Gerald Steinberg 2 (2)Click here to read the original article

When is a non-governmental organization (NGO) actually an arm of state power and interest, masquerading as a non-political do-good civil society group? For starters, this absurd category, known as a GONGO – a governmental non-governmental organization – applies to the dozens of Israeli and Palestinian advocacy groups that are funded primarily by the European Union, its member states, as well as Norway and Switzerland.

For Europe, NGO funding is a major form of promoting state interests, with goal of changing Israeli policy through the political activities of these organizations.

In politics, as in nature, such hostile actions produce opposite reactions, and the impact of these Europe-funded political campaigns has alerted Israel’s democratically elected representatives in the Knesset.

These objections often take the form of proposed legislation that seeks to prevent such abuse. The latest draft would prohibit all foreign government grants above NIS 20,000 for political entities whose members or employees promote NGO political warfare against Israel. In particular, the proposal refers to NGOs that campaign for discriminatory boycotts, use false war crimes allegations to urge legal action in international courts, deny Israel’s legitimacy as a Jewish and democratic state, incite racism and support armed attacks or terrorism.

While more specific than similar legislation introduced (and withdrawn) last year, the definitions remain problematic, and the new proposal was immediately denounced as “anti-democratic.” Supporters, in turn, refer to the abuses of European soft power as anti-democratic and neo-colonial, in that they seek to use the power of unaccountable NGOs to impose their preferences on Israel.

Given the complexities, instead of proceeding directly to legislative proposals, the concerned MKs should begin by reviewing the details, holding hearings and inviting European officials. This process would show that every year, taxpayer funds are channeled to tens of fringe groups many of which engaged in demonization. Some of this money comes from government aid and development ministries, while more goes first to private or church groups such as Diakonia in Sweden and ICCO in Holland.

From there, the funds are allocated to numerous NGOs active in BDS – boycotts, divestment and sanctions – as well as promoting false war crimes allegations and other forms of political warfare.

For example, B’tselem, Yesh Din, Gisha, Breaking the Silence and their Palestinian allies were responsible for many of the allegations in the infamous UN Goldstone report on Gaza, designed to promote the isolation of Israel. (To his credit, Judge Goldstone later acknowledged that these claims were invented, but NGO officials did not.) Similarly, many of the lawfare cases against Israeli officials, including efforts directed at the International Criminal Court, involve the European funded GONGOs.

This externally-funded NGO network is also active in anti-Israel warfare throughout Europe, poisoning relations and increasing demonization. In one of many such events, a June 20 hearing in the EU Parliament subcommittee on human rights regarding the Beduin population – another issue exploited simplistically for Israel bashing – heard statements from Adalah and other NGOs, but not from any Israeli government officials. In Knesset hearings, the broader process by which Europe uses NGOs to bypass Israeli democracy and national sovereignty would be documented.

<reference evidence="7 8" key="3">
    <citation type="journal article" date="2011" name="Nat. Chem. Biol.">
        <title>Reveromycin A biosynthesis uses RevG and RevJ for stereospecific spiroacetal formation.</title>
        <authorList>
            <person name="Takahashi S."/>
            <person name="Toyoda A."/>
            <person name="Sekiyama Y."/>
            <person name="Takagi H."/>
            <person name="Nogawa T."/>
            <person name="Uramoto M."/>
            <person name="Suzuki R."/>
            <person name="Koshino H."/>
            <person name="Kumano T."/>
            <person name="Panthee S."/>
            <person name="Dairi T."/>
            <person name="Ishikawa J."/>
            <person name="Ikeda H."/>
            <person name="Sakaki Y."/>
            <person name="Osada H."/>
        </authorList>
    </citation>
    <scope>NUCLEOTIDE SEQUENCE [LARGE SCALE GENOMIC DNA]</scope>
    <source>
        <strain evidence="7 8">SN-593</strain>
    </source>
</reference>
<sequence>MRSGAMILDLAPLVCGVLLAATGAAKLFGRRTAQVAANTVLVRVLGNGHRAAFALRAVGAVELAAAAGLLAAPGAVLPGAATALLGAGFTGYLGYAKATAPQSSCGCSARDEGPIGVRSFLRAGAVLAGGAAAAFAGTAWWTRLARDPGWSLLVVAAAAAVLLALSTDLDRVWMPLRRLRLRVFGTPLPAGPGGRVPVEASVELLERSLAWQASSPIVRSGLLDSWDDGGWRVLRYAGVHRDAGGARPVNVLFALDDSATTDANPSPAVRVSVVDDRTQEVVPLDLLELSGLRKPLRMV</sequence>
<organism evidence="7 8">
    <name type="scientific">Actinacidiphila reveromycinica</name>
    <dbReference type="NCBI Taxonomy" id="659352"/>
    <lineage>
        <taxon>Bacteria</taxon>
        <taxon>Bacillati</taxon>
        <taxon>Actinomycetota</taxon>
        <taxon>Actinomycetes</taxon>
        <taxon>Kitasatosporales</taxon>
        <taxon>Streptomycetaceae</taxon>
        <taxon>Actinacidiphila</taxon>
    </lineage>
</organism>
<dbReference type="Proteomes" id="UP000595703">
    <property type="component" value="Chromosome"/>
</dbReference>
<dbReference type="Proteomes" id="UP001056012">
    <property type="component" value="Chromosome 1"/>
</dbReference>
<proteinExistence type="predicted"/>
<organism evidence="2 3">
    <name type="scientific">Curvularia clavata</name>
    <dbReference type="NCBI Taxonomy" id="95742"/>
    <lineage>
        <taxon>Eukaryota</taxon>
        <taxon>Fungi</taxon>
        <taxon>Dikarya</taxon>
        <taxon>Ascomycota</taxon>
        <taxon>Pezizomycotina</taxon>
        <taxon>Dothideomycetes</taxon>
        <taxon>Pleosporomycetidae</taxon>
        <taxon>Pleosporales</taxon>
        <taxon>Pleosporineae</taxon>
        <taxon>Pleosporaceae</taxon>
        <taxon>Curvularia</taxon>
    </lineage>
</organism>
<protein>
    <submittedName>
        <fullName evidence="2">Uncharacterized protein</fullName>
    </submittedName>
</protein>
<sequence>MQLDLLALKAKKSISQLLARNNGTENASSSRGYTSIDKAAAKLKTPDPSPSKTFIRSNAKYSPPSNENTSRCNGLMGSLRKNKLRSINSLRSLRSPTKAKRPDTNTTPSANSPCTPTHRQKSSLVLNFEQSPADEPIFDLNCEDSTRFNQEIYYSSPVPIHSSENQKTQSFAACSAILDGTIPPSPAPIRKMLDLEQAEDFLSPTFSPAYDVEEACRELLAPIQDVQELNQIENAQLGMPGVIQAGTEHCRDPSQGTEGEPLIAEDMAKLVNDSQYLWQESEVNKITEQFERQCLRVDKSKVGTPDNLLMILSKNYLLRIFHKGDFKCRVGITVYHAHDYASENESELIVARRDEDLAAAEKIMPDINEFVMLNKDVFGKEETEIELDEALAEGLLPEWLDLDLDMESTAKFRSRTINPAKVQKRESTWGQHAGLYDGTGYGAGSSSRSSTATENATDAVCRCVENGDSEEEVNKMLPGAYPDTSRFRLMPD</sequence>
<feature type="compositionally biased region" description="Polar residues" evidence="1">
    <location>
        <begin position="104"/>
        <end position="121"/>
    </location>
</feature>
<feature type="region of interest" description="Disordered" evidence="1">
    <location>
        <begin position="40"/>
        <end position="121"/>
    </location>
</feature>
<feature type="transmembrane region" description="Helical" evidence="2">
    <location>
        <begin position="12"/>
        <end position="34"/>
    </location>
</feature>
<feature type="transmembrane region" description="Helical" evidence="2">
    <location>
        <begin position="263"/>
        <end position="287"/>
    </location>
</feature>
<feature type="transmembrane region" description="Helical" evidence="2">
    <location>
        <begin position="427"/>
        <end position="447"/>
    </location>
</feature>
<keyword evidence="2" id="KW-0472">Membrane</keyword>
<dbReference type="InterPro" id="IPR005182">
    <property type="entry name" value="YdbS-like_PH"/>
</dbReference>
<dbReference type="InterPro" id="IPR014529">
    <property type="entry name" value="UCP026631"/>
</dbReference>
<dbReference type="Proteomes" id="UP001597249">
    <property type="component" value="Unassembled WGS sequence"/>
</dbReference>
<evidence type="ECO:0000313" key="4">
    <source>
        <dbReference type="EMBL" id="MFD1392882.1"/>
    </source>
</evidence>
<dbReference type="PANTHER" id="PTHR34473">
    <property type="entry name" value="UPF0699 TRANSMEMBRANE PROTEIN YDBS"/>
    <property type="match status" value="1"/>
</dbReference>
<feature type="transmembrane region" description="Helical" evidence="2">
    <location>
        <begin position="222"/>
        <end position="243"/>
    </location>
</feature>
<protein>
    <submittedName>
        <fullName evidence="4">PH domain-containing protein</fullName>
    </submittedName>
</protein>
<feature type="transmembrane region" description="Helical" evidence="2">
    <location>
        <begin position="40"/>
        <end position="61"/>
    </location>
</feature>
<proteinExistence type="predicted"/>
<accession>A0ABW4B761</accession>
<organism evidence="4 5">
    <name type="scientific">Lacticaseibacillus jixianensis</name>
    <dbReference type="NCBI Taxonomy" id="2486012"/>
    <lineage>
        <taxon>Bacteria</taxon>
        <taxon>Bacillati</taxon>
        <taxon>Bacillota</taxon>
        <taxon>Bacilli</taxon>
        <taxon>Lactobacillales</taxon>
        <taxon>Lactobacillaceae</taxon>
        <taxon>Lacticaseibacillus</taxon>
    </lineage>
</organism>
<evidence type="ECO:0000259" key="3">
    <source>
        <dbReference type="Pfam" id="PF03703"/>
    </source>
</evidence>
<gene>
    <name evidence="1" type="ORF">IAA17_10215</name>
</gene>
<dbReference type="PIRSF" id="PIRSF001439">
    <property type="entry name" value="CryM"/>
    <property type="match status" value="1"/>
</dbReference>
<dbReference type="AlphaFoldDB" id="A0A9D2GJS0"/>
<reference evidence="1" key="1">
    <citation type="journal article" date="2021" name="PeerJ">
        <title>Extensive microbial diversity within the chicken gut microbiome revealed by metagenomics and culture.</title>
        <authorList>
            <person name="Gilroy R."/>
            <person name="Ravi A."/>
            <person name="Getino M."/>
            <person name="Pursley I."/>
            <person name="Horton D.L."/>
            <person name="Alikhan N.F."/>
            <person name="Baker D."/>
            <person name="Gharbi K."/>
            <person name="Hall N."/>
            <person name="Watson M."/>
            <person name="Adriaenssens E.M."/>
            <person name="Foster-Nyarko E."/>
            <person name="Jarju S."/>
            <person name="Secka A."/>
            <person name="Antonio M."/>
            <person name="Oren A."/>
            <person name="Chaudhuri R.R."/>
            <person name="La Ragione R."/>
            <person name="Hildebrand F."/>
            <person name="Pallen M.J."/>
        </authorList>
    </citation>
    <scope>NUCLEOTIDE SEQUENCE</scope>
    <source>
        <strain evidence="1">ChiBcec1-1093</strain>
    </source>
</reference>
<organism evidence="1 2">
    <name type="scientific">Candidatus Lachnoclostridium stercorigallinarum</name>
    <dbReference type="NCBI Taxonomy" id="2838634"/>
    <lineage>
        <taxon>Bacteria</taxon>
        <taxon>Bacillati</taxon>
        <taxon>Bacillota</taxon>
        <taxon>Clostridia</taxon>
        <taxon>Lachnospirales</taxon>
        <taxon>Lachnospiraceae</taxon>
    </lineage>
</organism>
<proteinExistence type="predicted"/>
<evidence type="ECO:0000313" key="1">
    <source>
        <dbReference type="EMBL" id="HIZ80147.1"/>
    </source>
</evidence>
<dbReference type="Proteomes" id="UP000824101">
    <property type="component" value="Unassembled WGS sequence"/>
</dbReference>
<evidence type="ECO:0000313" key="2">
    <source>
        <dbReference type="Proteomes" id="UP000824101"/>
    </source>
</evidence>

In addition, this process would highlight the extreme secrecy with which the EU and its member states make decisions on NGO funding – without the transparency that they preach to others.

All significant documentation that might explain how the EU manages to fund the same anti-Israel NGOs year after year is classified top secret, on the invented grounds of “public security.” In response to questions, officials repeat the mantra that they fund only approved projects, and not NGOs – a non-distinction.

A few years ago, I was invited by a visiting committee of the European Parliament to present my research as head of NGO Monitor. The head of the EU delegation to Israel at the time tried to prevent me from revealing what he referred to as “classified information.” Perhaps he missed the brochures of the recipient groups, which proudly displayed European flags.

In 2011, the Knesset took a major step in promoting the public’s right to know the details of foreign government manipulation through NGO funding, passing legislation requiring all recipients regardless of political agenda to report quarterly. Implementation began last year, and the reports to date have shed some light on this process. But many NGO recipients have not filed the required reports – another dimension that would be highlighted in the hearings and documentation.

The secrecy of the European NGO funding process also prevents accountability – both before European taxpayers who pay the bills without any policy achievements, and to Israelis who are damaged by the NGO-led BDS and lawfare campaigns.

The officials would be asked to explain the double standards and huge budgets for fringe Israeli political advocacy NGOs – far more than the EU provides to NGOs focusing on the worst dictatorships and abusers of human rights.

Knesset fact-finding hearings will give the Europeans officials responsible for enabling GONGO-led political warfare the opportunity to respond directly to Israel’s democratically elected representatives. If this does not bring the long-overdue end to secrecy and damaging political warfare, carefully considered legislative measures might then be justified.

The writer is president of NGO Monitor and a professor of political studies at Bar-Ilan University.